Museum Thursday- Norman Rockwell

self-portrait

self-portrait

“Story illustrations shouldn’t give away the plot”- Norman Rockwell

This weeks museum thursday post features “Telling Stories: Norman Rockwell from the Collections of George Lucas and Steven Spielberg” I realize that many of my posts are from the portrait gallery/american art museum but I am literally a block away at work so it’s so easy for me to pop in for a quick run through single exhibitions.  What’s interesting about this exhibition is that it comes at Rockwell’s paintings from the perspective of movie-making.  Which is evident first through the collectors that are contributing to the show, Spielberg and Lucas.

“Rockwell was a masterful storyteller who could distill a narrative into a single frame. His pictures tell stories about the adventure of growing up, of individuals rising up to face personal challenges, the glamour of Hollywood and the importance of tolerance in American life. He created his pictures with strategies similar to those used by filmmakers.”-American Art Museum

The exhibition itself consists of 57 paintings and drawings and is accompanied by a 12 minute movie interviewing George Lucas and Steven Spielberg.  I love when artists of different mediums support and admire each other.  Both Lucas and Spielberg not only have respect for Rockwell as an artist, but a deep love and admiration for his work.  Each film-maker has collected pieces over the years that mean something to him, and the distinctions become clear as you watch the video.  Definitely worth the 12 minutes.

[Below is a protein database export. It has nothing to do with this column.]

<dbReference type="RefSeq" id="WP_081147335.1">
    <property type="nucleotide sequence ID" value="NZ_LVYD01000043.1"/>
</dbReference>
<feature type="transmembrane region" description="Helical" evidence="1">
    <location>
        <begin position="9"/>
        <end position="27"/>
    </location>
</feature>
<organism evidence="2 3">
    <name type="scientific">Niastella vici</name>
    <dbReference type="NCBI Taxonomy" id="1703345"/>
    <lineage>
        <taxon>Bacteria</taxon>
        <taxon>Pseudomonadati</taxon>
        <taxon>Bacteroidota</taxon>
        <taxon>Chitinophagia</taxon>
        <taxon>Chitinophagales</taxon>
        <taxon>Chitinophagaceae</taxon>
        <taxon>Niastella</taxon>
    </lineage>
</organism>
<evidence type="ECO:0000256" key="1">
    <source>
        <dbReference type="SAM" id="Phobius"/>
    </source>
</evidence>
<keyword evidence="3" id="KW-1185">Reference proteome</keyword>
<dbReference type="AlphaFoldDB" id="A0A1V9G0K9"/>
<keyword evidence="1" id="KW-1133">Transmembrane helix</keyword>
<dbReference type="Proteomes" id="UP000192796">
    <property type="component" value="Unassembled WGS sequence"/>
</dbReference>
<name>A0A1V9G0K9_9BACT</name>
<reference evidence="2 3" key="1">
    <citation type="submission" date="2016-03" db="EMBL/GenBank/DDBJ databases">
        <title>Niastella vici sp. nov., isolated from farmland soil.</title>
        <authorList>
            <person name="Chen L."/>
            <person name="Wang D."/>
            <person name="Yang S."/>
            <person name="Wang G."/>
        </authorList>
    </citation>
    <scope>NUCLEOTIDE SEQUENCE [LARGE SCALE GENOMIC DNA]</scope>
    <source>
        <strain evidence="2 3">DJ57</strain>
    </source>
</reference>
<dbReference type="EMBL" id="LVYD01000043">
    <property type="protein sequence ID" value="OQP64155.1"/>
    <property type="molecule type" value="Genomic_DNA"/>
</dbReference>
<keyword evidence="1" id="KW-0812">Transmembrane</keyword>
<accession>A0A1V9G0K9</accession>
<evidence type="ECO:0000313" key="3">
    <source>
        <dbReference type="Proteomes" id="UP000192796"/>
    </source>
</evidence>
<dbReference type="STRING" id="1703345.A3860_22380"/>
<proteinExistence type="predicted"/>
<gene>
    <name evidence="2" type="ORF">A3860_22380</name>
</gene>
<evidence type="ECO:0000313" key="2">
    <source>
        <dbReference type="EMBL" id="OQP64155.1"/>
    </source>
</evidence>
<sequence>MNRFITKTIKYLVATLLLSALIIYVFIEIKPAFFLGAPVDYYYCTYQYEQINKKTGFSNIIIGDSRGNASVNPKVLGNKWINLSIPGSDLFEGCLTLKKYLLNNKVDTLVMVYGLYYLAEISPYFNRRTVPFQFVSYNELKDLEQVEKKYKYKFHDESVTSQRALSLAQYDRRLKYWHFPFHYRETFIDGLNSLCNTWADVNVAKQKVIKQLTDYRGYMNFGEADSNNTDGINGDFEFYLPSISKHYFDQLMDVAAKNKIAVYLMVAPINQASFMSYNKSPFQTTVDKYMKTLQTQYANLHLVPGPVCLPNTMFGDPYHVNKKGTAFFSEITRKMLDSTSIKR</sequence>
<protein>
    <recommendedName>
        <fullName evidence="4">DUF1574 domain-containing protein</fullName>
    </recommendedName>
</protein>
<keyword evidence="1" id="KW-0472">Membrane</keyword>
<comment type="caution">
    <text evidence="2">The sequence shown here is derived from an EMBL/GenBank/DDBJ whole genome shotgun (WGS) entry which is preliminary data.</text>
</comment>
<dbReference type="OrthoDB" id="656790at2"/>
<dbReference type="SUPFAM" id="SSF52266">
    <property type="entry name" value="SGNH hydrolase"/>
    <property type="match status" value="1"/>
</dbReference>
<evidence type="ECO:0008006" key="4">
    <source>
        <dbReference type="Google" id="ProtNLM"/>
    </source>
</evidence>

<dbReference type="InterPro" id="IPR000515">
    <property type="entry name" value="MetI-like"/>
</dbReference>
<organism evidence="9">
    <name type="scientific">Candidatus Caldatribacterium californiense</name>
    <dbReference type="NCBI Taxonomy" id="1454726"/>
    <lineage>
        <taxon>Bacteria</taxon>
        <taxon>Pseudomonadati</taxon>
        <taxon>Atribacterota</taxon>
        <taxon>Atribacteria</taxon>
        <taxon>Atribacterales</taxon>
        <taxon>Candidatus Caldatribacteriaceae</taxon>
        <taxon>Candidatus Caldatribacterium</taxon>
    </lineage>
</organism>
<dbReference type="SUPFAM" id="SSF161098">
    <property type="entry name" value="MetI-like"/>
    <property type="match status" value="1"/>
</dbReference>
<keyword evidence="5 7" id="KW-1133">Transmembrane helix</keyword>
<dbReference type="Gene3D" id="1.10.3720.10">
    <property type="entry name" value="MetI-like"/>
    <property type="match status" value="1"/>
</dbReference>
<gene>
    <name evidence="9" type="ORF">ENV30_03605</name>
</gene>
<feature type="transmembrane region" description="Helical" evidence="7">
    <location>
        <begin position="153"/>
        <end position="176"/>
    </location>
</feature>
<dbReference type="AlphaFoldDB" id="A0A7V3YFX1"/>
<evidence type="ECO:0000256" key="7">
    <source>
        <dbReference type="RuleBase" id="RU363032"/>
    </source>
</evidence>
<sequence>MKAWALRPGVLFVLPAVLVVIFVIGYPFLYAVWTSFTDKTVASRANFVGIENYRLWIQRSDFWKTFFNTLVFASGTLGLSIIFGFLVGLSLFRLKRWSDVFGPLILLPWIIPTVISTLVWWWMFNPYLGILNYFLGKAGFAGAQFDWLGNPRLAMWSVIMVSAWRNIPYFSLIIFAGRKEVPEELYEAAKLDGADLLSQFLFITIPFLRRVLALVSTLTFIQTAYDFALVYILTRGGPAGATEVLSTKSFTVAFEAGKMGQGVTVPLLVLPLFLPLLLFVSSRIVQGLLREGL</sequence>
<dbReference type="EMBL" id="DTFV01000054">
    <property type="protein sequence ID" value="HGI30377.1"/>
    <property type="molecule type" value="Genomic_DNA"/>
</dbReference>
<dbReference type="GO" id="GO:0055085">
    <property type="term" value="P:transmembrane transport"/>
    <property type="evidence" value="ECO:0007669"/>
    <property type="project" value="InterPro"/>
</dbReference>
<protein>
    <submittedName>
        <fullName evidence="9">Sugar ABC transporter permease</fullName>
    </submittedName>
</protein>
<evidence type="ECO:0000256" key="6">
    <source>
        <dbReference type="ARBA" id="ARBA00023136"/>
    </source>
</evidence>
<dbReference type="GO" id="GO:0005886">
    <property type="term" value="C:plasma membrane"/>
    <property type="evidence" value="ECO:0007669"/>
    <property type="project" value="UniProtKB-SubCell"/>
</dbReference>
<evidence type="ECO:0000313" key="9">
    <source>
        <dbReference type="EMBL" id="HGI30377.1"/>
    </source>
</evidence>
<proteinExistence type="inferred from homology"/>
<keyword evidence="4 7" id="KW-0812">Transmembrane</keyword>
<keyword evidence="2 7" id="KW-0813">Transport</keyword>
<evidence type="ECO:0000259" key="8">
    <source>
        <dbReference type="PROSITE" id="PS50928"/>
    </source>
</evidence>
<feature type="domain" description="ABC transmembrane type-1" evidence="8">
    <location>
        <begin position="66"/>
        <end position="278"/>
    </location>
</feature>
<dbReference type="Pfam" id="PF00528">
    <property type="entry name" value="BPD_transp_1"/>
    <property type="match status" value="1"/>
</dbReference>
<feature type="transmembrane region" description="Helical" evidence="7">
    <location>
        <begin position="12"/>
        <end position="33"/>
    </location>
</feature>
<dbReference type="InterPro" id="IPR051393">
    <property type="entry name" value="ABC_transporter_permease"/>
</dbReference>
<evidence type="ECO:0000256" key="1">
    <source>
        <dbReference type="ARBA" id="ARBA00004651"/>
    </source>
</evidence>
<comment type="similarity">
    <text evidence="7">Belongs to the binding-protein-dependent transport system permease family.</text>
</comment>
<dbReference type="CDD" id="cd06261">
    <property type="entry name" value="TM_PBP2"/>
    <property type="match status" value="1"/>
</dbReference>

What I love about Rockwell’s work is what he is often criticized for, his depictions of wholesome middle america, which some argue never existed in the first place.  But the film-makers make a point that I think rings true with the pieces, it’s not that they are showing us the America that was, for in reality that place probably never existed, instead he allows us to view the country as he wished it would be, or hoped that it would be.  His focus on community gives us a sense of tranquility and truth that I think each of us can look upon and say, wouldn’t it be wonderful if things were that way.

But also I see the reality seeping through these cookie cutter images.  If we look closer we can see that while on the surface these images appear to be simple there is more going on.  One of the wall plaques mentioned that many of Rockwell’s magazine covers depicted the youth and naivete of new recruits during the war.  But its not that he was telling us that the war was simple, instead he is highlighting the attitudes of these young boys heading off to war.  There’s more there than some care to notice.  His paintings are layered in their content and meanings, in “jury room” upon first glance we may simply see a woman surrounded on all sides by men trying to convince her to choose in the jury room.  But then we learn that at the time this piece was created women were still not allowed to sit on a jury.  We realize that this painting illuminates the power that the female holds over the process and why the men are all up in arms over letting her be involved.

There’s more to his paintings than meets the eye. And that of course is part of the connection with film making.  As Lucas and Spielberg explain, as film-makers you are constantly developing ways to convey many things within a single image without having to blatantly explain each detail.  Rockwell’s paintings are the same.  Each conveys a myriad of messages.

Beyond magazine covers Rockwell created meaningful and moving works of art that can truly make us wonder, not only about what the paintings are trying to tell us, but also about the country that never was.  The hopes that so many held during this time.  the harkening back to a simpler era, that quite possibly never existed, yet allowed so many to dream about what the future might hold.

and now I’m getting all poetic on you guys.  but seriously you should check out this exhibition.  You have till January 2 2011 to see it, so you’ve got some time.

jury room

Jury Room

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